Alberta Agriculture saw cuts of $36 million in the April 14 provincial budget, bringing the department’s total funding to $1.1 billion.
Agriculture minister Oneil Carlier said that despite the reductions, agriculture emerged from the NDP’s first budget process in a stable position.
“Overall, this was a fairly status quo budget for agriculture,” he said the day after the budget.
The biggest item on the chopping block was the Alberta Livestock and Meat Agency, an entity formed to identify research projects and innovations in the livestock industry.
ALMA had a budget of $25 million last year, which will be reduced to $17 million and administered by the agriculture department.
Carlier said the move is expected to save $3 million a year.
ALMA was one of 26 agencies, boards and commissions across all departments that will be amalgamated. Six of those involve agriculture, said Carlier, among them the Alberta Grains Council, the Agriculture Development Committee, the Alberta Farm Safety Advisory Council and the Agricultural Operation Practices Act Policy Advisor’s Group.
“The two that are probably the most affected are ALMA and the Alberta Grains Council, and the others are already, for lack of a better word, defunct because they have fulfilled their mandate,” said Carlier.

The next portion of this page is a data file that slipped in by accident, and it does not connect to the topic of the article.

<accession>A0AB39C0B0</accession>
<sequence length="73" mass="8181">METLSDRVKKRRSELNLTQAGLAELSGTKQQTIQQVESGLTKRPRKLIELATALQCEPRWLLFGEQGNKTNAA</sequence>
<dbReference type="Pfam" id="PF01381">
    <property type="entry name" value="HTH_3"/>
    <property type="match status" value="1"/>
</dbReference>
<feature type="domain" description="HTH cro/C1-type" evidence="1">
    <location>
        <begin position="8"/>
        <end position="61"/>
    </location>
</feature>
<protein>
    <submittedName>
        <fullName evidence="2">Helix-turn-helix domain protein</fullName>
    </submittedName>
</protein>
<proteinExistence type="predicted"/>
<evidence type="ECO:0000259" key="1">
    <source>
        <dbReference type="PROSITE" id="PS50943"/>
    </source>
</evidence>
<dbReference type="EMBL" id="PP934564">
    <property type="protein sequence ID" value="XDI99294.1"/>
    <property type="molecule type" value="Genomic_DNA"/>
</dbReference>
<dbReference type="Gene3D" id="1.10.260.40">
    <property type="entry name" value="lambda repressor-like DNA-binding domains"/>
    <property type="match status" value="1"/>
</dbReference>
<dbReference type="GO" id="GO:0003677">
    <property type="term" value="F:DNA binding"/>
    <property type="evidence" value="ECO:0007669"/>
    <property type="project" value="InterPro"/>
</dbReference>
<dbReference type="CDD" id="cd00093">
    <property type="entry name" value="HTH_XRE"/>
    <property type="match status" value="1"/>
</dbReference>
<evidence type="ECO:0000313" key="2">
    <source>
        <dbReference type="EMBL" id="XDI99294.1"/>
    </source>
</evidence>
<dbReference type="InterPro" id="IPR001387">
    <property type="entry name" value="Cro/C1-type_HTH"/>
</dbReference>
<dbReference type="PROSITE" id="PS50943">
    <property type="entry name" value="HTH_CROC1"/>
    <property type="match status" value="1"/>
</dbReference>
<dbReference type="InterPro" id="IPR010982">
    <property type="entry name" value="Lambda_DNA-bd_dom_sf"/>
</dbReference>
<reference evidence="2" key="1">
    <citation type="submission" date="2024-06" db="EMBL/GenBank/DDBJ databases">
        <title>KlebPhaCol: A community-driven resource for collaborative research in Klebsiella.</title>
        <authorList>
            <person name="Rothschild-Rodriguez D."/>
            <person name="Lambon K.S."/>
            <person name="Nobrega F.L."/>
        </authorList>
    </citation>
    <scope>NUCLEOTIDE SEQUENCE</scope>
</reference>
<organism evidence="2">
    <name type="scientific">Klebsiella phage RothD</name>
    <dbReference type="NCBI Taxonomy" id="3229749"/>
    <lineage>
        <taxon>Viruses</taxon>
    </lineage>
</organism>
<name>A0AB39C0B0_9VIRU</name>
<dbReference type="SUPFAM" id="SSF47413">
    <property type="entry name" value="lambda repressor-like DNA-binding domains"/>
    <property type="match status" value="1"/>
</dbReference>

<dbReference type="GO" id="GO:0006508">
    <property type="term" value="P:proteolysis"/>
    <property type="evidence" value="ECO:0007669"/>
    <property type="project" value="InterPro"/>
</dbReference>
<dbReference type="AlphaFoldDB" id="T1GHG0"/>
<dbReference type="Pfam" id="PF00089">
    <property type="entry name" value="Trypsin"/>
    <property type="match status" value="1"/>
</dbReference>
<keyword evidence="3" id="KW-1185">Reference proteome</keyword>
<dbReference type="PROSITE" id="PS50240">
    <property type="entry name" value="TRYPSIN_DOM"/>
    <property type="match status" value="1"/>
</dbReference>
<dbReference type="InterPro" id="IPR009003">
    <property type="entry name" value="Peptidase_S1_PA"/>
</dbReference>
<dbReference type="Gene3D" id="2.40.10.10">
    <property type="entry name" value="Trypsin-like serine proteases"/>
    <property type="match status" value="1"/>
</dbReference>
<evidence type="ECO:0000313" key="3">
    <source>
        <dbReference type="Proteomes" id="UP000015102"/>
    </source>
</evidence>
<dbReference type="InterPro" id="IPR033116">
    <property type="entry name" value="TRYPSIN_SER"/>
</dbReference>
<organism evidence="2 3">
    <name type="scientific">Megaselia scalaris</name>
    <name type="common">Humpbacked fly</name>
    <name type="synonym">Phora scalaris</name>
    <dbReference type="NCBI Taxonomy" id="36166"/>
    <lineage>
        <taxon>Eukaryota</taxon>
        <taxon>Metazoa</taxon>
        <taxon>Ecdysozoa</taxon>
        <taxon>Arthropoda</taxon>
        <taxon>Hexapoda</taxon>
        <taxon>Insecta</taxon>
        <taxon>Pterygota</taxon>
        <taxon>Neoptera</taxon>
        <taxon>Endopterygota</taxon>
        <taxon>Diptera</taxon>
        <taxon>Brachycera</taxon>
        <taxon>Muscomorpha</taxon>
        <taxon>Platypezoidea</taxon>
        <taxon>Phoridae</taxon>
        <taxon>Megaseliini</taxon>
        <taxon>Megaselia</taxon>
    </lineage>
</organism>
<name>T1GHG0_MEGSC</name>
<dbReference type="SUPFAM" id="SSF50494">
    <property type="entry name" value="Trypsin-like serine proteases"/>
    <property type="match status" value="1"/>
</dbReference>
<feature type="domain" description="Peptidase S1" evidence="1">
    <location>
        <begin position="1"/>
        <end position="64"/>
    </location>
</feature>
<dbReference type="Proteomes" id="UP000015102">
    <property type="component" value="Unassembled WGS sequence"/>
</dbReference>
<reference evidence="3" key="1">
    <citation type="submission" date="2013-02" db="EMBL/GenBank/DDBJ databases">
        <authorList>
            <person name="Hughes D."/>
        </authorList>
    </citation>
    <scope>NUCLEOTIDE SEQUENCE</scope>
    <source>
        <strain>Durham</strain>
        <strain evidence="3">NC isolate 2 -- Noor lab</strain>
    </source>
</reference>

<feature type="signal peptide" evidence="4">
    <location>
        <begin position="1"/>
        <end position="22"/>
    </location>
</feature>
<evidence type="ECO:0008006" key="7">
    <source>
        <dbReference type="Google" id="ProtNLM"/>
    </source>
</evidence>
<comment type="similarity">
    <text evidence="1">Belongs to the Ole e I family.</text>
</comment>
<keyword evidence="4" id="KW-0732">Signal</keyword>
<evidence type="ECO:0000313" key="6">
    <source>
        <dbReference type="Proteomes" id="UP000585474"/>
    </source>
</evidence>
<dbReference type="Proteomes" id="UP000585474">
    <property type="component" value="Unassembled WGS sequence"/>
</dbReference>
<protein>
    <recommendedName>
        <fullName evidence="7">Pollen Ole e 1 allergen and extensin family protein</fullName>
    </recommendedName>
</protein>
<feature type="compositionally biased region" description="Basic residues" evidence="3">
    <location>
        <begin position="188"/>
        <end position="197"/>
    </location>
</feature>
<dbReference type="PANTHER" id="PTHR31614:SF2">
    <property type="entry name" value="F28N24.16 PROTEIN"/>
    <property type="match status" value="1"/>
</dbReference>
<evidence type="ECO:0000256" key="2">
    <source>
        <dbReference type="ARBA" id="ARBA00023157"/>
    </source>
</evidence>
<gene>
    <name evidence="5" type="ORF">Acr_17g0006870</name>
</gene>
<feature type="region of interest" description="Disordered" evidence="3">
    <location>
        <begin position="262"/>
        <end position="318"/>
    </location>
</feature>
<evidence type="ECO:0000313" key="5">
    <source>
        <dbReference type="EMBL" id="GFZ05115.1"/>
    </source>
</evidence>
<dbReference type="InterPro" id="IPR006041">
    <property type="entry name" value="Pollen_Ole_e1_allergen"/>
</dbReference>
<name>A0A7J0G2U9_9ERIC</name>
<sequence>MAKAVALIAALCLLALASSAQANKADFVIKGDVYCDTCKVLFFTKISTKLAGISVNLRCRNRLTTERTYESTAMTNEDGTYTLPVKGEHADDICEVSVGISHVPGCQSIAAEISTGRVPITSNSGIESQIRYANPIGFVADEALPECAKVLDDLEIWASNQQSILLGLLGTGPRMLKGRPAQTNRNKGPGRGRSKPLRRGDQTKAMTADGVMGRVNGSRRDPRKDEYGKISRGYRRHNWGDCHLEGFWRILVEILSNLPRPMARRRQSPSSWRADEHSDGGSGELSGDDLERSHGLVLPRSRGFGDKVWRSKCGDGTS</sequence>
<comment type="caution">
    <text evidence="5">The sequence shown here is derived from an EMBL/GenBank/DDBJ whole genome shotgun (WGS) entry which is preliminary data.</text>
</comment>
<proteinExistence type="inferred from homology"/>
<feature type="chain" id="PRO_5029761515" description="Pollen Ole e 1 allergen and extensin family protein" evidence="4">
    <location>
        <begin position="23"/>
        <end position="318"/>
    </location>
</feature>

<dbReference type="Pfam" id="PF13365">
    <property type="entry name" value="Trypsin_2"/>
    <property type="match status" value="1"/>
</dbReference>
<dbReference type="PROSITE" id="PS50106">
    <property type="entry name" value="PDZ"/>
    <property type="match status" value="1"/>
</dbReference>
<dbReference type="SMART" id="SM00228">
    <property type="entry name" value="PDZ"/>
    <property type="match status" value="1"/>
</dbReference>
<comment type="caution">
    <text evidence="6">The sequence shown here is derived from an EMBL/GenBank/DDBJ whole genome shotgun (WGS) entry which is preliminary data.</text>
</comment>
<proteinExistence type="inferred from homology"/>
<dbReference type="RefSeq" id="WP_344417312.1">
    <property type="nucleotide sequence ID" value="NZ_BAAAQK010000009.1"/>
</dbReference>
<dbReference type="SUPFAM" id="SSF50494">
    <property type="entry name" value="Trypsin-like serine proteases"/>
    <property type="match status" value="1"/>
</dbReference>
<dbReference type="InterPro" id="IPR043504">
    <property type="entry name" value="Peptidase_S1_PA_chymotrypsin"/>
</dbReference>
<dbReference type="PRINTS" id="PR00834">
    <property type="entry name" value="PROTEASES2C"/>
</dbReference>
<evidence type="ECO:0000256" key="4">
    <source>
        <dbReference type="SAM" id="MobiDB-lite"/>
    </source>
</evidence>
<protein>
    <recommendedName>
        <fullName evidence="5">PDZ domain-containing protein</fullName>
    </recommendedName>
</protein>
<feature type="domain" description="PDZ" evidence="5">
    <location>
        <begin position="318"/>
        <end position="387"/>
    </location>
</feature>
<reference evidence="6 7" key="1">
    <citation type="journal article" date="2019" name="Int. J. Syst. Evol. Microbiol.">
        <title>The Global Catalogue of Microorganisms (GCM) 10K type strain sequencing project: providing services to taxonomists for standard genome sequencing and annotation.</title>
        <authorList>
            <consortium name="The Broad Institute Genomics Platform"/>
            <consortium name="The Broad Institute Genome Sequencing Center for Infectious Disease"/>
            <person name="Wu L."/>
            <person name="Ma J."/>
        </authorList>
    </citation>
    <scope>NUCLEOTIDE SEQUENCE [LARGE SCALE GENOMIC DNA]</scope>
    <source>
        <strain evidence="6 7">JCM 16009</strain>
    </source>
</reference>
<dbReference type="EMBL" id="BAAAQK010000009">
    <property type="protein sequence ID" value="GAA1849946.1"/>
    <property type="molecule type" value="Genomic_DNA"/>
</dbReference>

Lynn Jacobson, president of the Alberta Federation of Agriculture, expressed concern about funding cuts to ALMA and about the future of research projects now in the funding and research pipeline.
As for the grains council, “our board has no problem. It was a political board. It was appointed for one purpose and they served their purpose,” said Jacobson.
He said the AFA has greater concerns with the carbon tax and its implications for agriculture. Purple gas and diesel used on farms will be exempt from planned increases in this and subsequent years, but there is no exemption in the budget for natural gas.
Kevin Auch, chair of the Alberta Wheat Commission, said farm inputs such as fertilizer, as well as trucking costs, could rise because companies paying the carbon tax will pass the costs to farmers.
“That’s not the only form of energy that we use,” Auch said about purple gas and diesel.
“If you’re an irrigator, you use either natural gas or electricity.… For wheat farmers, we use quite a bit of fertilizer, which is also an energy intensive product. Also, we should be concerned about getting our stuff to market. Whether it goes by truck or train, if there’s carbon taxes on any of that fuel…. All that stuff together, there’s a potential for some large costs, and those costs are costs that we would pay before we even make any money. Pre-income costs.”
Auch said Carlier has assured the wheat commission that the Alberta Crop Industry Development Fund will be maintained for 2016. The Wildrose party criticized the budget with emphasis on the $10.4 billion deficit with no clear plan for repayment.
Wildrose shadow finance minister Derek Fildebrandt said the budget is “increasing the size of government with over $6.5 billion in irresponsible new spending, imposing the largest tax increase in Alberta’s history and putting Alberta on the edge of a debt cliff.”
Premier Rachel Notley said in a news conference April 15 that Alberta still has the best economic fundamentals in the country and that her government chose to avoid knee-jerk cuts in the face of plunging oil revenue.